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Tribal corruption appeal heard

Duane Big Eagle

ST. PAUL, Minn. -- The attorney for the former Crow Creek Sioux tribal chairman sentenced to three years in prison for bribery and accepting kickbacks argued Friday that by admitting certain evidence, a judge denied his client a fair trial.

A federal jury convicted Duane Big Eagle in August 2011 of two counts of conspiracy to bribe a tribal official and one count of aiding and abetting the bribery of a tribal official. He filed an appeal of the conviction Dec. 13. The conviction stems from two incidents, one in 2005 and another in 2008, in which Big Eagle and other tribal officials took bribes and kickbacks from contractors they hired with federal funds.

The issue presented in Big Eagle's appeal, both in a brief written by Big Eagle's attorney Dana L. Hanna, of Rapid City, filed March 6 and in Hanna's argument presented to the U.S. Eighth Circuit Court of Appeals on Friday morning in St. Paul, Minn., centers on evidence presented during the trial.

Hanna claims evidence of other conspiracies Big Eagle was allegedly involved in, but not charged with in the indictment, should not have been admitted as evidence during his trial.

"It came in for no limited purpose," Hanna said in an online recording of the hearing reviewed by The Daily Republic. "It came in as proof."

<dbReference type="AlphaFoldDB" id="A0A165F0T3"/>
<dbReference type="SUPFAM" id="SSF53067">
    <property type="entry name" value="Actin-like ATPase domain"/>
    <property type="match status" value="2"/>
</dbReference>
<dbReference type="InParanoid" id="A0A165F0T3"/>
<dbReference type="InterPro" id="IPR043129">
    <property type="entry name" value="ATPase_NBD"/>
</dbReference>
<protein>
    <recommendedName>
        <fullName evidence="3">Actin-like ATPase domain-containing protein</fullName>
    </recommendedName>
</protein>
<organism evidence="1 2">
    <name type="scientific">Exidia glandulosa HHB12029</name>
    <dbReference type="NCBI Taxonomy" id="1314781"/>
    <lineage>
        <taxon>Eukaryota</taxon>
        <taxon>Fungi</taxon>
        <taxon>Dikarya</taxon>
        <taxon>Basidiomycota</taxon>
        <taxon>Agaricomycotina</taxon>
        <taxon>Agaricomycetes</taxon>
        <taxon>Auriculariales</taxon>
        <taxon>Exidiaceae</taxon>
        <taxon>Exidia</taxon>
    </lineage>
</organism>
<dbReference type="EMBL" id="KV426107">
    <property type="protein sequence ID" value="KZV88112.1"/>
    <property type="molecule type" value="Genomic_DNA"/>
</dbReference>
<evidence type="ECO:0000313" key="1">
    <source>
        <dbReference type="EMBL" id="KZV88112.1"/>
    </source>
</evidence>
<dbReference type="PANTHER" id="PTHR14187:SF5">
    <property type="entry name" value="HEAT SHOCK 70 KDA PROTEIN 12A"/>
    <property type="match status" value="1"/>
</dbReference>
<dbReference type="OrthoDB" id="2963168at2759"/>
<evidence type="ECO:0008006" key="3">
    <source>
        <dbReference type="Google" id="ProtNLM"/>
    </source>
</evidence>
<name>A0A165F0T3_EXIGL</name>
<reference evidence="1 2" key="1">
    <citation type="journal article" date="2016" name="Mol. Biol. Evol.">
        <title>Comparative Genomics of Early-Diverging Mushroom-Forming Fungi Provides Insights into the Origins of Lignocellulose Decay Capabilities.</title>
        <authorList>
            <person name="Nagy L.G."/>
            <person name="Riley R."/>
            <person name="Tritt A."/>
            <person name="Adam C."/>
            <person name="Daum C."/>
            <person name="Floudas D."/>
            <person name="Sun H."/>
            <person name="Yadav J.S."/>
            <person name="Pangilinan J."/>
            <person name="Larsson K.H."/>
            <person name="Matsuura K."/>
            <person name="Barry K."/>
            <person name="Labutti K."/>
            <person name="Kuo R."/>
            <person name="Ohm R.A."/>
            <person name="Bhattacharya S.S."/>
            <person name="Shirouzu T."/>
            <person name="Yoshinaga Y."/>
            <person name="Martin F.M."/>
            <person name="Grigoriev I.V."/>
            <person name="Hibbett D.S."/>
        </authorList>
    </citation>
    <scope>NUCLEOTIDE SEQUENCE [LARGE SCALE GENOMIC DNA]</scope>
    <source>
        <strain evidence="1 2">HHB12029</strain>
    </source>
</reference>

In a brief filed before the hearing, Hanna argues that "by allowing the government to offer highly prejudicial evidence of bribes and conspiracies not charged in the indictment" and "without instructing the jury that such evidence was only to be considered for the limited purpose of determining whether (Big Eagle) knowingly and intentionally participated in the crimes charged in the indictment," the court made an error and denied Big Eagle a fair trial.

Assistant U.S. Attorney Victoria L. Francis argued for the prosecution.

"Evidence to explain the conspiracy should come in," Francis said, citing past conspiracy cases in which evidence of uncharged crimes was admitted.

Francis argued the evidence in question was intrinsic in Big Eagle's case. In a brief filed before the hearing, prosecutors argue "the corruption" present in both the crimes Big Eagle is charged with in the indictment and other crimes left uncharged but alluded to at trial are "inextricably tied together."

The court did not rule on the appeal Friday and gave no date when a ruling will be issued.